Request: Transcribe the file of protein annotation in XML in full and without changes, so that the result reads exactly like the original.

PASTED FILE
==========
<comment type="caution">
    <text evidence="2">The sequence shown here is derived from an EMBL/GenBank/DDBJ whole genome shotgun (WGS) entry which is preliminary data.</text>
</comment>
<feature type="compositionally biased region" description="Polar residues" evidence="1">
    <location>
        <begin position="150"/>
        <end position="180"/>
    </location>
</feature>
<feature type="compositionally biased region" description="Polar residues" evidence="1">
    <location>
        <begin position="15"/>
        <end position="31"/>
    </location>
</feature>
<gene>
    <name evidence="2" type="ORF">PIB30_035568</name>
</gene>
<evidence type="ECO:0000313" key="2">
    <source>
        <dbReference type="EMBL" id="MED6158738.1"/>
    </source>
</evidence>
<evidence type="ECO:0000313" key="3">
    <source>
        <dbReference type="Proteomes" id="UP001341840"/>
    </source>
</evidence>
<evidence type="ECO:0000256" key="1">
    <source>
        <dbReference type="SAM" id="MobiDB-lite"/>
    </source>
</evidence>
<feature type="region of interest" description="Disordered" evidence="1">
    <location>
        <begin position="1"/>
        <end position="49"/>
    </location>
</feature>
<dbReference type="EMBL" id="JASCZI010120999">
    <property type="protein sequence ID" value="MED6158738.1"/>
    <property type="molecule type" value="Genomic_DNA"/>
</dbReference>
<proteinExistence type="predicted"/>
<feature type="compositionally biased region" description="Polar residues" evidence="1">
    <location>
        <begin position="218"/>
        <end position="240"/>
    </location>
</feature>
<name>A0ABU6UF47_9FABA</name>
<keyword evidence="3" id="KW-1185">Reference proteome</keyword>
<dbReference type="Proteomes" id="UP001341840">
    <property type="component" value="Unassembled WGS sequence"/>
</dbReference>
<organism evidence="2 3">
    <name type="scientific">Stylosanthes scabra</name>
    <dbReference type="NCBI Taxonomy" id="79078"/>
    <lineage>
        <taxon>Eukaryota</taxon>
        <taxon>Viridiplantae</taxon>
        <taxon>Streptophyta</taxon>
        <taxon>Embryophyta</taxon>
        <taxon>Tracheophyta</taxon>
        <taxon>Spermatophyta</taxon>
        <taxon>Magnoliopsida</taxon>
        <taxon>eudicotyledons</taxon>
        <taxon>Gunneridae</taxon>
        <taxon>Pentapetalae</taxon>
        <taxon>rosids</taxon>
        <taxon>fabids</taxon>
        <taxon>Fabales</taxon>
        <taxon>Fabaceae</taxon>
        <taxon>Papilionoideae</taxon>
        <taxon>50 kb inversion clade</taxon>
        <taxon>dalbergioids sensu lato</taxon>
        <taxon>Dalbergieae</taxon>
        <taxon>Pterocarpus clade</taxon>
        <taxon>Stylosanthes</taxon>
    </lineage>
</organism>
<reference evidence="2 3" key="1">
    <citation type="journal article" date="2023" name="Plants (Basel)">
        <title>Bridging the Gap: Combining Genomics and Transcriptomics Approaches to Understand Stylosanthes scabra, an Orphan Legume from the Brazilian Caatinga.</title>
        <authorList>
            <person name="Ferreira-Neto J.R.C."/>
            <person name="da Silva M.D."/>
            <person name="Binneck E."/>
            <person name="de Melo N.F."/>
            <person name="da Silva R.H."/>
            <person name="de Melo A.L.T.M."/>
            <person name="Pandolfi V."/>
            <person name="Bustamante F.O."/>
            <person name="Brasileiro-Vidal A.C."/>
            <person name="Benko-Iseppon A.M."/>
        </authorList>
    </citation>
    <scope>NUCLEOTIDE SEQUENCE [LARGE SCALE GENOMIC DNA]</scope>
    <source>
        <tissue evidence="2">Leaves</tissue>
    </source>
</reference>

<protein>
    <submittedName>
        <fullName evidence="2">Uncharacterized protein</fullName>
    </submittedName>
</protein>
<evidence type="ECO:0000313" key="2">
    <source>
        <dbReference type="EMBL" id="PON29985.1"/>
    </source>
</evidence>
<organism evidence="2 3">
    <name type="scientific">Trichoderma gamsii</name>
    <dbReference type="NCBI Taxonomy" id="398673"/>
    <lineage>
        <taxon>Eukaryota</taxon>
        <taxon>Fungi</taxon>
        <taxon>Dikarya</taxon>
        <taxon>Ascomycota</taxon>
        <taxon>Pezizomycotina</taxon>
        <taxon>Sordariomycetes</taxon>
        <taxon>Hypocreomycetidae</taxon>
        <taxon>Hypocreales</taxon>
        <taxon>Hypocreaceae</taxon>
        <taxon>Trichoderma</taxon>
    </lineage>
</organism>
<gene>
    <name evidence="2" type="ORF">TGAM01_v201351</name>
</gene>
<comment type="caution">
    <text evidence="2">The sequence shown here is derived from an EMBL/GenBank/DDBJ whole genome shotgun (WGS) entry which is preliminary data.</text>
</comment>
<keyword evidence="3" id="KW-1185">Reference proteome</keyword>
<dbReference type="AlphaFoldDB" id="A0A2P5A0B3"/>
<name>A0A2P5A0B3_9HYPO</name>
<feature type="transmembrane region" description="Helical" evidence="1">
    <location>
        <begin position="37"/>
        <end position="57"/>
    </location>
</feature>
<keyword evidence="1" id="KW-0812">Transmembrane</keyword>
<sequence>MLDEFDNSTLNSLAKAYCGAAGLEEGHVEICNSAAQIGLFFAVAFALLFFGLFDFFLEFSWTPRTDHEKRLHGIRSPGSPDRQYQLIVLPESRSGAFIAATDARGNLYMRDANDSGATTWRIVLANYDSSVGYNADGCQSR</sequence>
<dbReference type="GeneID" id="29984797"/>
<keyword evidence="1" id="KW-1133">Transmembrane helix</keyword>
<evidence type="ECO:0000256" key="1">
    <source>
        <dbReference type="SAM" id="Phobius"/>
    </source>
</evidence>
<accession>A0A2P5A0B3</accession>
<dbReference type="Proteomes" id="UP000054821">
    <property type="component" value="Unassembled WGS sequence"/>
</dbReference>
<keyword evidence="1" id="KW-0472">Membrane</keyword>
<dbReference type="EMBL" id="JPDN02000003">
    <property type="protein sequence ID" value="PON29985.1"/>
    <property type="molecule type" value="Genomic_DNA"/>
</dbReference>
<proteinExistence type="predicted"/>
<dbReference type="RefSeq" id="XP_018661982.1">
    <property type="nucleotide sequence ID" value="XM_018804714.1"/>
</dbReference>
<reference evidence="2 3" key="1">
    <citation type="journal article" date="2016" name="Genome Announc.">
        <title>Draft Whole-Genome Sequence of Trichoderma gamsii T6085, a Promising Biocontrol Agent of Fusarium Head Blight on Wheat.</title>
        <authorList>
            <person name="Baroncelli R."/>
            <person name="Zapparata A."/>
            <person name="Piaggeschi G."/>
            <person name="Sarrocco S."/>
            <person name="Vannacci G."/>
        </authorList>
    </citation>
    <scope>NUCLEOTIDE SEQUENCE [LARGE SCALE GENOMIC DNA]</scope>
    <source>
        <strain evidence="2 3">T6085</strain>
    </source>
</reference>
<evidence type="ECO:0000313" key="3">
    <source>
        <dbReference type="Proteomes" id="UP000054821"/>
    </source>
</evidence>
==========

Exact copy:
<comment type="caution">
    <text evidence="2">The sequence shown here is derived from an EMBL/GenBank/DDBJ whole genome shotgun (WGS) entry which is preliminary data.</text>
</comment>
<feature type="compositionally biased region" description="Polar residues" evidence="1">
    <location>
        <begin position="150"/>
        <end position="180"/>
    </location>
</feature>
<feature type="compositionally biased region" description="Polar residues" evidence="1">
    <location>
        <begin position="15"/>
        <end position="31"/>
    </location>
</feature>
<gene>
    <name evidence="2" type="ORF">PIB30_035568</name>
</gene>
<evidence type="ECO:0000313" key="2">
    <source>
        <dbReference type="EMBL" id="MED6158738.1"/>
    </source>
</evidence>
<evidence type="ECO:0000313" key="3">
    <source>
        <dbReference type="Proteomes" id="UP001341840"/>
    </source>
</evidence>
<evidence type="ECO:0000256" key="1">
    <source>
        <dbReference type="SAM" id="MobiDB-lite"/>
    </source>
</evidence>
<feature type="region of interest" description="Disordered" evidence="1">
    <location>
        <begin position="1"/>
        <end position="49"/>
    </location>
</feature>
<dbReference type="EMBL" id="JASCZI010120999">
    <property type="protein sequence ID" value="MED6158738.1"/>
    <property type="molecule type" value="Genomic_DNA"/>
</dbReference>
<proteinExistence type="predicted"/>
<feature type="compositionally biased region" description="Polar residues" evidence="1">
    <location>
        <begin position="218"/>
        <end position="240"/>
    </location>
</feature>
<name>A0ABU6UF47_9FABA</name>
<keyword evidence="3" id="KW-1185">Reference proteome</keyword>
<dbReference type="Proteomes" id="UP001341840">
    <property type="component" value="Unassembled WGS sequence"/>
</dbReference>
<organism evidence="2 3">
    <name type="scientific">Stylosanthes scabra</name>
    <dbReference type="NCBI Taxonomy" id="79078"/>
    <lineage>
        <taxon>Eukaryota</taxon>
        <taxon>Viridiplantae</taxon>
        <taxon>Streptophyta</taxon>
        <taxon>Embryophyta</taxon>
        <taxon>Tracheophyta</taxon>
        <taxon>Spermatophyta</taxon>
        <taxon>Magnoliopsida</taxon>
        <taxon>eudicotyledons</taxon>
        <taxon>Gunneridae</taxon>
        <taxon>Pentapetalae</taxon>
        <taxon>rosids</taxon>
        <taxon>fabids</taxon>
        <taxon>Fabales</taxon>
        <taxon>Fabaceae</taxon>
        <taxon>Papilionoideae</taxon>
        <taxon>50 kb inversion clade</taxon>
        <taxon>dalbergioids sensu lato</taxon>
        <taxon>Dalbergieae</taxon>
        <taxon>Pterocarpus clade</taxon>
        <taxon>Stylosanthes</taxon>
    </lineage>
</organism>
<reference evidence="2 3" key="1">
    <citation type="journal article" date="2023" name="Plants (Basel)">
        <title>Bridging the Gap: Combining Genomics and Transcriptomics Approaches to Understand Stylosanthes scabra, an Orphan Legume from the Brazilian Caatinga.</title>
        <authorList>
            <person name="Ferreira-Neto J.R.C."/>
            <person name="da Silva M.D."/>
            <person name="Binneck E."/>
            <person name="de Melo N.F."/>
            <person name="da Silva R.H."/>
            <person name="de Melo A.L.T.M."/>
            <person name="Pandolfi V."/>
            <person name="Bustamante F.O."/>
            <person name="Brasileiro-Vidal A.C."/>
            <person name="Benko-Iseppon A.M."/>
        </authorList>
    </citation>
    <scope>NUCLEOTIDE SEQUENCE [LARGE SCALE GENOMIC DNA]</scope>
    <source>
        <tissue evidence="2">Leaves</tissue>
    </source>
</reference>

<protein>
    <submittedName>
        <fullName evidence="2">Uncharacterized protein</fullName>
    </submittedName>
</protein>
<evidence type="ECO:0000313" key="2">
    <source>
        <dbReference type="EMBL" id="PON29985.1"/>
    </source>
</evidence>
<organism evidence="2 3">
    <name type="scientific">Trichoderma gamsii</name>
    <dbReference type="NCBI Taxonomy" id="398673"/>
    <lineage>
        <taxon>Eukaryota</taxon>
        <taxon>Fungi</taxon>
        <taxon>Dikarya</taxon>
        <taxon>Ascomycota</taxon>
        <taxon>Pezizomycotina</taxon>
        <taxon>Sordariomycetes</taxon>
        <taxon>Hypocreomycetidae</taxon>
        <taxon>Hypocreales</taxon>
        <taxon>Hypocreaceae</taxon>
        <taxon>Trichoderma</taxon>
    </lineage>
</organism>
<gene>
    <name evidence="2" type="ORF">TGAM01_v201351</name>
</gene>
<comment type="caution">
    <text evidence="2">The sequence shown here is derived from an EMBL/GenBank/DDBJ whole genome shotgun (WGS) entry which is preliminary data.</text>
</comment>
<keyword evidence="3" id="KW-1185">Reference proteome</keyword>
<dbReference type="AlphaFoldDB" id="A0A2P5A0B3"/>
<name>A0A2P5A0B3_9HYPO</name>
<feature type="transmembrane region" description="Helical" evidence="1">
    <location>
        <begin position="37"/>
        <end position="57"/>
    </location>
</feature>
<keyword evidence="1" id="KW-0812">Transmembrane</keyword>
<sequence>MLDEFDNSTLNSLAKAYCGAAGLEEGHVEICNSAAQIGLFFAVAFALLFFGLFDFFLEFSWTPRTDHEKRLHGIRSPGSPDRQYQLIVLPESRSGAFIAATDARGNLYMRDANDSGATTWRIVLANYDSSVGYNADGCQSR</sequence>
<dbReference type="GeneID" id="29984797"/>
<keyword evidence="1" id="KW-1133">Transmembrane helix</keyword>
<evidence type="ECO:0000256" key="1">
    <source>
        <dbReference type="SAM" id="Phobius"/>
    </source>
</evidence>
<accession>A0A2P5A0B3</accession>
<dbReference type="Proteomes" id="UP000054821">
    <property type="component" value="Unassembled WGS sequence"/>
</dbReference>
<keyword evidence="1" id="KW-0472">Membrane</keyword>
<dbReference type="EMBL" id="JPDN02000003">
    <property type="protein sequence ID" value="PON29985.1"/>
    <property type="molecule type" value="Genomic_DNA"/>
</dbReference>
<proteinExistence type="predicted"/>
<dbReference type="RefSeq" id="XP_018661982.1">
    <property type="nucleotide sequence ID" value="XM_018804714.1"/>
</dbReference>
<reference evidence="2 3" key="1">
    <citation type="journal article" date="2016" name="Genome Announc.">
        <title>Draft Whole-Genome Sequence of Trichoderma gamsii T6085, a Promising Biocontrol Agent of Fusarium Head Blight on Wheat.</title>
        <authorList>
            <person name="Baroncelli R."/>
            <person name="Zapparata A."/>
            <person name="Piaggeschi G."/>
            <person name="Sarrocco S."/>
            <person name="Vannacci G."/>
        </authorList>
    </citation>
    <scope>NUCLEOTIDE SEQUENCE [LARGE SCALE GENOMIC DNA]</scope>
    <source>
        <strain evidence="2 3">T6085</strain>
    </source>
</reference>
<evidence type="ECO:0000313" key="3">
    <source>
        <dbReference type="Proteomes" id="UP000054821"/>
    </source>
</evidence>